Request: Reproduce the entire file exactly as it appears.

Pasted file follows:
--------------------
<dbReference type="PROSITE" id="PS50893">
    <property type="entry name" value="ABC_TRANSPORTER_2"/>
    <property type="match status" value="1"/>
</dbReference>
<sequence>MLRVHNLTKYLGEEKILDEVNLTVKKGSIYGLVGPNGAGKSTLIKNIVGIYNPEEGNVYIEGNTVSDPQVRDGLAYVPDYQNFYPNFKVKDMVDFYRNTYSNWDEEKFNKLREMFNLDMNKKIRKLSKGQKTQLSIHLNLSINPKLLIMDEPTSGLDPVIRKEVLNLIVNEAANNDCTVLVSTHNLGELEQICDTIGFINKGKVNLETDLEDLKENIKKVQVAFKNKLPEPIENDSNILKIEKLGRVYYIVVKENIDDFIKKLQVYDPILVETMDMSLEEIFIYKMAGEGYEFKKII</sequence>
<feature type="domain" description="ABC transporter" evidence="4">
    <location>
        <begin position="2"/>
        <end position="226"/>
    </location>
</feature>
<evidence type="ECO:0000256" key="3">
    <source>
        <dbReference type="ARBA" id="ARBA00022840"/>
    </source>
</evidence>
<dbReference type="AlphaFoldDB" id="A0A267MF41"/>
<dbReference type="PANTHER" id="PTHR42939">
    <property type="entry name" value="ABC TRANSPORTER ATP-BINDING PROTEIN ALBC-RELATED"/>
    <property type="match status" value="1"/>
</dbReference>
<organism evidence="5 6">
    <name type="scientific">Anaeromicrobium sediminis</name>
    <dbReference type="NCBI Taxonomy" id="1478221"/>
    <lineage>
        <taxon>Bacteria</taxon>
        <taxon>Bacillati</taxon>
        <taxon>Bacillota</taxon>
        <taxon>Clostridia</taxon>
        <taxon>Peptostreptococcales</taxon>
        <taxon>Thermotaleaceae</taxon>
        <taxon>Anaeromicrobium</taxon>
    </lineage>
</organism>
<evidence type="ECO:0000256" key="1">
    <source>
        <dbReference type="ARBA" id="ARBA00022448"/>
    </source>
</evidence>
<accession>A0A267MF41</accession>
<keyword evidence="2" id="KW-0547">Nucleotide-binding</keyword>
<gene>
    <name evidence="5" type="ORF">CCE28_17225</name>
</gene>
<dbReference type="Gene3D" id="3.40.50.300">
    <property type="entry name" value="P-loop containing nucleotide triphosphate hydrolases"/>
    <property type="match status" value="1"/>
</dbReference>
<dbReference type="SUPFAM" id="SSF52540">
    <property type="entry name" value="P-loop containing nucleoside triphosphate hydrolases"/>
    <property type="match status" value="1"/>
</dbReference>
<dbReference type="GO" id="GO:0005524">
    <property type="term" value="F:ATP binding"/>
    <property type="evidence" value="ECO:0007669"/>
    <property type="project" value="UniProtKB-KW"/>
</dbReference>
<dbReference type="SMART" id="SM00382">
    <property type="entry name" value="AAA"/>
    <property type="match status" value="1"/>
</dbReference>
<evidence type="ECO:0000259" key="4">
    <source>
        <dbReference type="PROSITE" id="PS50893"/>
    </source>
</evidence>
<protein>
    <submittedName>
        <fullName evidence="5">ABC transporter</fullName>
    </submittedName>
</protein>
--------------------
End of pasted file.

<dbReference type="PROSITE" id="PS50893">
    <property type="entry name" value="ABC_TRANSPORTER_2"/>
    <property type="match status" value="1"/>
</dbReference>
<sequence>MLRVHNLTKYLGEEKILDEVNLTVKKGSIYGLVGPNGAGKSTLIKNIVGIYNPEEGNVYIEGNTVSDPQVRDGLAYVPDYQNFYPNFKVKDMVDFYRNTYSNWDEEKFNKLREMFNLDMNKKIRKLSKGQKTQLSIHLNLSINPKLLIMDEPTSGLDPVIRKEVLNLIVNEAANNDCTVLVSTHNLGELEQICDTIGFINKGKVNLETDLEDLKENIKKVQVAFKNKLPEPIENDSNILKIEKLGRVYYIVVKENIDDFIKKLQVYDPILVETMDMSLEEIFIYKMAGEGYEFKKII</sequence>
<feature type="domain" description="ABC transporter" evidence="4">
    <location>
        <begin position="2"/>
        <end position="226"/>
    </location>
</feature>
<evidence type="ECO:0000256" key="3">
    <source>
        <dbReference type="ARBA" id="ARBA00022840"/>
    </source>
</evidence>
<dbReference type="AlphaFoldDB" id="A0A267MF41"/>
<dbReference type="PANTHER" id="PTHR42939">
    <property type="entry name" value="ABC TRANSPORTER ATP-BINDING PROTEIN ALBC-RELATED"/>
    <property type="match status" value="1"/>
</dbReference>
<organism evidence="5 6">
    <name type="scientific">Anaeromicrobium sediminis</name>
    <dbReference type="NCBI Taxonomy" id="1478221"/>
    <lineage>
        <taxon>Bacteria</taxon>
        <taxon>Bacillati</taxon>
        <taxon>Bacillota</taxon>
        <taxon>Clostridia</taxon>
        <taxon>Peptostreptococcales</taxon>
        <taxon>Thermotaleaceae</taxon>
        <taxon>Anaeromicrobium</taxon>
    </lineage>
</organism>
<evidence type="ECO:0000256" key="1">
    <source>
        <dbReference type="ARBA" id="ARBA00022448"/>
    </source>
</evidence>
<accession>A0A267MF41</accession>
<keyword evidence="2" id="KW-0547">Nucleotide-binding</keyword>
<gene>
    <name evidence="5" type="ORF">CCE28_17225</name>
</gene>
<dbReference type="Gene3D" id="3.40.50.300">
    <property type="entry name" value="P-loop containing nucleotide triphosphate hydrolases"/>
    <property type="match status" value="1"/>
</dbReference>
<dbReference type="SUPFAM" id="SSF52540">
    <property type="entry name" value="P-loop containing nucleoside triphosphate hydrolases"/>
    <property type="match status" value="1"/>
</dbReference>
<dbReference type="GO" id="GO:0005524">
    <property type="term" value="F:ATP binding"/>
    <property type="evidence" value="ECO:0007669"/>
    <property type="project" value="UniProtKB-KW"/>
</dbReference>
<dbReference type="SMART" id="SM00382">
    <property type="entry name" value="AAA"/>
    <property type="match status" value="1"/>
</dbReference>
<evidence type="ECO:0000259" key="4">
    <source>
        <dbReference type="PROSITE" id="PS50893"/>
    </source>
</evidence>
<protein>
    <submittedName>
        <fullName evidence="5">ABC transporter</fullName>
    </submittedName>
</protein>